Preprint
Prior research found correlations between reflection test performance and philosophical tendencies among laypeople. In two large studies (total N = 1299)—one pre-registered—many of these correlations were replicated in a sample that included both laypeople and philosophers. For example, reflection test performance predicted preferring atheism over...
Preprint
Our understanding of implicit bias and how to measure it has yet to be settled. Various debates between cognitive scientists are unresolved. Moreover, the public’s under-standing of implicit bias tests continues to lag behind cognitive scientists’. These discrepancies pose potential problems. After all, a great deal of implicit bias research has be...
Article
Full-text available
Philosophy is a reflective activity. So perhaps it is unsurprising that many philosophers have claimed that reflection plays an important role in shaping and even improving our philosophical thinking. This hypothesis seems plausible given that training in philosophy has correlated with better performance on tests of reflection and reflective reason...
Preprint
Prior research found correlations between reflection test performance and philosophical tendencies among laypeople. In two large studies (total N = 1299)—one pre-registered—many of these correlations were replicated in a sample that included both laypeople and philosophers. For example, reflection test performance predicted preferring atheism over...
Poster
Full-text available
Prior research found correlations between reflection test performance and philosophical beliefs among lay people. In two large studies (total N > 1200)-one pre-registered replication and extension, many of these correlations were found among philosophers. For example, less reflective philosophers preferred theism over atheism (a la Pennycook et al....
Preprint
Pubslished version: https://www.researchgate.net/publication/359114933. Prior research found correlations between reflection test performance and philosophical beliefs among lay people. In two large studies (total N > 1200)-one pre-registered replication and extension-many of these correlations were found among philosophers. For example, less refl...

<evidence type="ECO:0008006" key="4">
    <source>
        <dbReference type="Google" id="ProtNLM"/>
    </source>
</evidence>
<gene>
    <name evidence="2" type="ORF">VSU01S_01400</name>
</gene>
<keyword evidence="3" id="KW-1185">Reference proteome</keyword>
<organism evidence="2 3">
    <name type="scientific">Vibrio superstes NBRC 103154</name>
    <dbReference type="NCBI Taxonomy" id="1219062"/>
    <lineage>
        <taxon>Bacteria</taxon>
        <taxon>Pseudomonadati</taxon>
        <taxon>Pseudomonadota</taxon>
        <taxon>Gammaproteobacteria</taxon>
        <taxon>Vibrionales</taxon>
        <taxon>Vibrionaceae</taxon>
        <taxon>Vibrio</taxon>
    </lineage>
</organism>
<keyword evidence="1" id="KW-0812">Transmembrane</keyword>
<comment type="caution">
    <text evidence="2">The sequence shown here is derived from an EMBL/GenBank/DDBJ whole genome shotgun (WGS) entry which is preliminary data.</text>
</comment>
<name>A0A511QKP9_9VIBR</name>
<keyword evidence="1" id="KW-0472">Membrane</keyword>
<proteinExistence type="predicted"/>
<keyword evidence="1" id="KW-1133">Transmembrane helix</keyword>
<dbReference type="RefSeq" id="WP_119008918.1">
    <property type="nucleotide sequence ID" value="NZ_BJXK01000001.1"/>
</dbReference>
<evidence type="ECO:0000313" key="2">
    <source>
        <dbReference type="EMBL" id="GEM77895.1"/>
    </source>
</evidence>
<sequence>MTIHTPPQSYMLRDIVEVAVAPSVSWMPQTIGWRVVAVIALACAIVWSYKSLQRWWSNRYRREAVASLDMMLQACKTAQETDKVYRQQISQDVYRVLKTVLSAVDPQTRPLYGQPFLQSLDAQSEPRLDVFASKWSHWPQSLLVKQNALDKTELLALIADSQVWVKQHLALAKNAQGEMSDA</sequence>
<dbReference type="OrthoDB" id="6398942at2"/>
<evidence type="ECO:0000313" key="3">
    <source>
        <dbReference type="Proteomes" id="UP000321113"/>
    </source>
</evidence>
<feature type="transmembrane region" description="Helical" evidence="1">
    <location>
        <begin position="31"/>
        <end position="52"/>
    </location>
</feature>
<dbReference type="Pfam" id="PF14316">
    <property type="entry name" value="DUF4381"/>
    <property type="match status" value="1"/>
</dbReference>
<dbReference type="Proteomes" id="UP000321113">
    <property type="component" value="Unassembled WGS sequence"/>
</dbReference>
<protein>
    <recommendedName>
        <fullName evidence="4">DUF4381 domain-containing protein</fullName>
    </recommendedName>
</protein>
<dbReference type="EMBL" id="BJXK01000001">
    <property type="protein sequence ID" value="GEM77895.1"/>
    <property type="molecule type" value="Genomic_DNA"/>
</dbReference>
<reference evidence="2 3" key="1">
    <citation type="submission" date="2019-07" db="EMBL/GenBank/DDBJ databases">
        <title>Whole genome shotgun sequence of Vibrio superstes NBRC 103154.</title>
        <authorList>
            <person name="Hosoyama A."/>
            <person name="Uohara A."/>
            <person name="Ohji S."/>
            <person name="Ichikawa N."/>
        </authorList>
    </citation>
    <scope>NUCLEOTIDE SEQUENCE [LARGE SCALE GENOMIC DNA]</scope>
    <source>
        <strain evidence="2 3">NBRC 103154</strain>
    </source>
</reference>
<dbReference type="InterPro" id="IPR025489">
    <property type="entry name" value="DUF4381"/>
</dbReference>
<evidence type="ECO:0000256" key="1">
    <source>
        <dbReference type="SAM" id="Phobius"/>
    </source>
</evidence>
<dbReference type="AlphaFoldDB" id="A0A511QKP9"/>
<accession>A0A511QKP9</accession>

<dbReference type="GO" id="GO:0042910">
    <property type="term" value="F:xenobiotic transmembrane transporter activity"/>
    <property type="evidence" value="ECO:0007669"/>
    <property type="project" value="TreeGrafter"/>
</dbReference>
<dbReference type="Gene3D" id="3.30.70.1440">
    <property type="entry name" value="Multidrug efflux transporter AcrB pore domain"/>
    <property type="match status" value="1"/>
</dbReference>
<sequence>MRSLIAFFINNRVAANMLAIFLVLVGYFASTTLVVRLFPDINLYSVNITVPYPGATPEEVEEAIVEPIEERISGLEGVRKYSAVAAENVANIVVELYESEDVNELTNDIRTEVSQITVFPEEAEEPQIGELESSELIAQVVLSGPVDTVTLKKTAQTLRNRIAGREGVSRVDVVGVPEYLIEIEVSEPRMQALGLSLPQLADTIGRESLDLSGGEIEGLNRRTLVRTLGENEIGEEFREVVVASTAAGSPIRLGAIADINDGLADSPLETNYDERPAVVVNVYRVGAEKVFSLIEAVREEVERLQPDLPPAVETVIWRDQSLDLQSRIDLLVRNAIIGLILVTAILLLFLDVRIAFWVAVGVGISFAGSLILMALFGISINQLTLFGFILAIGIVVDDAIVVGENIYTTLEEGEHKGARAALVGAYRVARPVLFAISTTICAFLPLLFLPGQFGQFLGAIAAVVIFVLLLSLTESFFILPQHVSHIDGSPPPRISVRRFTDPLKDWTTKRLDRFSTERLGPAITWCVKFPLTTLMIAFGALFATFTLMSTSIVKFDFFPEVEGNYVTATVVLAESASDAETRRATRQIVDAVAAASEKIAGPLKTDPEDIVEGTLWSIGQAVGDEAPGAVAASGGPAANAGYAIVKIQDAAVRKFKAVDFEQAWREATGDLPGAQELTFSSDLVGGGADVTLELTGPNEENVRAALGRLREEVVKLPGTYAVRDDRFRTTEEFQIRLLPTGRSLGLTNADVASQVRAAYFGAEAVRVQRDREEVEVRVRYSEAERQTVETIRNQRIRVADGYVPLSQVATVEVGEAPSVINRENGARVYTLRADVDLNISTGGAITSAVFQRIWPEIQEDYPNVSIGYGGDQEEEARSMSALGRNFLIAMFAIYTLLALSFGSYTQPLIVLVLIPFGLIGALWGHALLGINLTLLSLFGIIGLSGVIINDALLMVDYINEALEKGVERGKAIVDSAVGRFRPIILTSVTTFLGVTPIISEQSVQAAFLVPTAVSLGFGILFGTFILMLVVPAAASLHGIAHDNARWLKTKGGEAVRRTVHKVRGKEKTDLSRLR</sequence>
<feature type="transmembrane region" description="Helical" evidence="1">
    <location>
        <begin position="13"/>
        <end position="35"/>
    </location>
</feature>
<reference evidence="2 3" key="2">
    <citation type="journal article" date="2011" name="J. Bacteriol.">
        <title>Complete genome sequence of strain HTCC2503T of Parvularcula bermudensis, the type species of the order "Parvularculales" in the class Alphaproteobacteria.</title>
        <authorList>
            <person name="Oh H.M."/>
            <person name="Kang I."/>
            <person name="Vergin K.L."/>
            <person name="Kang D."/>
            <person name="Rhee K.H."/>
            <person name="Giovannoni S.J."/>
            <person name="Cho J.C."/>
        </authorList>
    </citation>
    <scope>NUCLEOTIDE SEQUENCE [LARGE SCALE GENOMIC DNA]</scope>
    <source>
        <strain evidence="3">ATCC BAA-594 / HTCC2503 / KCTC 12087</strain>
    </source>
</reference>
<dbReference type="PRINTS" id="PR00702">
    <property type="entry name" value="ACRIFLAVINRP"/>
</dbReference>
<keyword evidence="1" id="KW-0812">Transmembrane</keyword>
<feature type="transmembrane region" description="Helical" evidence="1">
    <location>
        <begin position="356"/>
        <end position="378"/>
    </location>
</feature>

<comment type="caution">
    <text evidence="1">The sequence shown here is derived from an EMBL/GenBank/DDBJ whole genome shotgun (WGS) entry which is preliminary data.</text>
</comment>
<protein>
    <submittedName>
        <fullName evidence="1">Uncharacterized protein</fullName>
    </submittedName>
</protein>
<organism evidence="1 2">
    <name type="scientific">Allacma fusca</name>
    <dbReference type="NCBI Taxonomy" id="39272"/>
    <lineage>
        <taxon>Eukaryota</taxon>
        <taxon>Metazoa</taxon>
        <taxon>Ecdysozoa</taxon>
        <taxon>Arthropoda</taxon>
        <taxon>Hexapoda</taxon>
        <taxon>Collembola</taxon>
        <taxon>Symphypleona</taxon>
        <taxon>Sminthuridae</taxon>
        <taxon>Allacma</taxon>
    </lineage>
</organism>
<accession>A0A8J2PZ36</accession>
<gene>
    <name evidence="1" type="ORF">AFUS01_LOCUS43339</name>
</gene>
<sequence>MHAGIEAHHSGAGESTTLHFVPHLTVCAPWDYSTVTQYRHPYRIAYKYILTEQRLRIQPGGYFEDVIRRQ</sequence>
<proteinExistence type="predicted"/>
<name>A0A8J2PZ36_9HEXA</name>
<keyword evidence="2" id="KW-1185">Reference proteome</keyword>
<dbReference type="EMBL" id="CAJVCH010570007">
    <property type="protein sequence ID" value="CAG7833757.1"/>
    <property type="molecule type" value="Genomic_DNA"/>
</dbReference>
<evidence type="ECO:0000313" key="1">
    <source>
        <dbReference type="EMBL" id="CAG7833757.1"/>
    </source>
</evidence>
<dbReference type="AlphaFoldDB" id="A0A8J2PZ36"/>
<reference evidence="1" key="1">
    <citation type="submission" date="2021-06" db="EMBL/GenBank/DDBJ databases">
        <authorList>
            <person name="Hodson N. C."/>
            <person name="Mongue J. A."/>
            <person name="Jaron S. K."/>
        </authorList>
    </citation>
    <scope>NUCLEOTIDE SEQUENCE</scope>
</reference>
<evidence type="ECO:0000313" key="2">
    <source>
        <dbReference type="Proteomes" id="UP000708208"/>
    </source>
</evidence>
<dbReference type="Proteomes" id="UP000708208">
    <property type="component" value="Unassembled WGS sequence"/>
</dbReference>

Chapter
Full-text available
Academics have probably been organizing conferences since at least the time of Plato. 2 More recently, academics have brought some of their conferences online. 3 However, the adoption of online conferences is limited. One might wonder if scholars prefer traditional conferences for their ability to provide goods that online conferences cannot. While...
Preprint
Full-text available
Philosophy is a reflective activity. So perhaps it is unsurprising that many philosophers have claimed that reflection plays an important role in shaping and even improving our philosophical thinking. This hypothesis seems plausible given that training in philosophy has correlated with better performance on tests of reflection and reflective reason...
Preprint
Full-text available
In response to crises, people sometimes prioritize fewer specific identifiable victims over many unspecified statistical victims. How other factors can explain this bias remains unclear. So two experiments investigated how complying with public health recommendations during the COVID19 pandemic depended on victim portrayal, reflection, and philosop...
Article
Full-text available
The received view of implicit bias holds that it is associative and unreflective. Recently, the received view has been challenged. Some argue that implicit bias is not predicated on “any” associative process, and it is unreflective. These arguments rely, in part, on debiasing experiments. They proceed as follows. If implicit bias is associative and...
Preprint
If a bat and a ball cost $1.10 in total and the bat costs $1.00 more than the ball, then how much does the ball cost? For many, “10 cents” comes to mind immediately. However, a moment’s reflection can reveal that “10 cents” is not the correct answer. There are many reflection tests like this. Each has its limitations. For instance, some reflection...
Chapter